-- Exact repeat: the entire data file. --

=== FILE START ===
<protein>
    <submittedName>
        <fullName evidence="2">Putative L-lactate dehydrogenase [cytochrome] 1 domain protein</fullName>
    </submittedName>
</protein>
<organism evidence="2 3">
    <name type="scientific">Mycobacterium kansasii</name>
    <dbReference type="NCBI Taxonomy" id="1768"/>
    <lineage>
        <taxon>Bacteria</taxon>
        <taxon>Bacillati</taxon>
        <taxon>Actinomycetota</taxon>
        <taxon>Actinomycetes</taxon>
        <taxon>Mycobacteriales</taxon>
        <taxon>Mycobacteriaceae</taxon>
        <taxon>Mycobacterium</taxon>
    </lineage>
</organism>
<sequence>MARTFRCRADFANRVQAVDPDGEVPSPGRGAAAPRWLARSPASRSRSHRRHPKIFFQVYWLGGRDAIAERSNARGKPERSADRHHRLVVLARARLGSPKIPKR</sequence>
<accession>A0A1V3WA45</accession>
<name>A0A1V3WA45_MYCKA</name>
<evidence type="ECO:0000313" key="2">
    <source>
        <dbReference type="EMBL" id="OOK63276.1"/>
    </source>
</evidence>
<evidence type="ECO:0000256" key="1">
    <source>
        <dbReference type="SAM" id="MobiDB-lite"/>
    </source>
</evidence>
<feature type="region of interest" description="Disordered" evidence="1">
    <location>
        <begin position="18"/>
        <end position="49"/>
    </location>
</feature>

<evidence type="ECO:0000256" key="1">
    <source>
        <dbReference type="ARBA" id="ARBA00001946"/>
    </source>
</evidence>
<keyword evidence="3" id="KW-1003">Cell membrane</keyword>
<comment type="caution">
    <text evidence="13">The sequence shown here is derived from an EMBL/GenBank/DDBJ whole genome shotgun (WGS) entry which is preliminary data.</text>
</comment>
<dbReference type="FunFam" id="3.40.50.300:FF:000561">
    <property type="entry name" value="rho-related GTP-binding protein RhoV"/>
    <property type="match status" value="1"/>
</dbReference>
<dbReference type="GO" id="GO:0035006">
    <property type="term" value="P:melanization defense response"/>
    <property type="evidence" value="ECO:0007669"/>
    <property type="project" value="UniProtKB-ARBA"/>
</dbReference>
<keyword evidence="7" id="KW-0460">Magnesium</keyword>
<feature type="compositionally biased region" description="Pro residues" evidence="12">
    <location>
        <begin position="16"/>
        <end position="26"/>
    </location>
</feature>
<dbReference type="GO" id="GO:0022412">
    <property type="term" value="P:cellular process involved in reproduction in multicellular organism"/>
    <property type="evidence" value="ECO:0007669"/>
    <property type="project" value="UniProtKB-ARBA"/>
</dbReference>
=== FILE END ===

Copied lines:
<protein>
    <submittedName>
        <fullName evidence="2">Putative L-lactate dehydrogenase [cytochrome] 1 domain protein</fullName>
    </submittedName>
</protein>
<organism evidence="2 3">
    <name type="scientific">Mycobacterium kansasii</name>
    <dbReference type="NCBI Taxonomy" id="1768"/>
    <lineage>
        <taxon>Bacteria</taxon>
        <taxon>Bacillati</taxon>
        <taxon>Actinomycetota</taxon>
        <taxon>Actinomycetes</taxon>
        <taxon>Mycobacteriales</taxon>
        <taxon>Mycobacteriaceae</taxon>
        <taxon>Mycobacterium</taxon>
    </lineage>
</organism>
<sequence>MARTFRCRADFANRVQAVDPDGEVPSPGRGAAAPRWLARSPASRSRSHRRHPKIFFQVYWLGGRDAIAERSNARGKPERSADRHHRLVVLARARLGSPKIPKR</sequence>
<accession>A0A1V3WA45</accession>
<name>A0A1V3WA45_MYCKA</name>
<evidence type="ECO:0000313" key="2">
    <source>
        <dbReference type="EMBL" id="OOK63276.1"/>
    </source>
</evidence>
<evidence type="ECO:0000256" key="1">
    <source>
        <dbReference type="SAM" id="MobiDB-lite"/>
    </source>
</evidence>
<feature type="region of interest" description="Disordered" evidence="1">
    <location>
        <begin position="18"/>
        <end position="49"/>
    </location>
</feature>

<evidence type="ECO:0000256" key="1">
    <source>
        <dbReference type="ARBA" id="ARBA00001946"/>
    </source>
</evidence>
<keyword evidence="3" id="KW-1003">Cell membrane</keyword>
<comment type="caution">
    <text evidence="13">The sequence shown here is derived from an EMBL/GenBank/DDBJ whole genome shotgun (WGS) entry which is preliminary data.</text>
</comment>
<dbReference type="FunFam" id="3.40.50.300:FF:000561">
    <property type="entry name" value="rho-related GTP-binding protein RhoV"/>
    <property type="match status" value="1"/>
</dbReference>
<dbReference type="GO" id="GO:0035006">
    <property type="term" value="P:melanization defense response"/>
    <property type="evidence" value="ECO:0007669"/>
    <property type="project" value="UniProtKB-ARBA"/>
</dbReference>
<keyword evidence="7" id="KW-0460">Magnesium</keyword>
<feature type="compositionally biased region" description="Pro residues" evidence="12">
    <location>
        <begin position="16"/>
        <end position="26"/>
    </location>
</feature>
<dbReference type="GO" id="GO:0022412">
    <property type="term" value="P:cellular process involved in reproduction in multicellular organism"/>
    <property type="evidence" value="ECO:0007669"/>
    <property type="project" value="UniProtKB-ARBA"/>
</dbReference>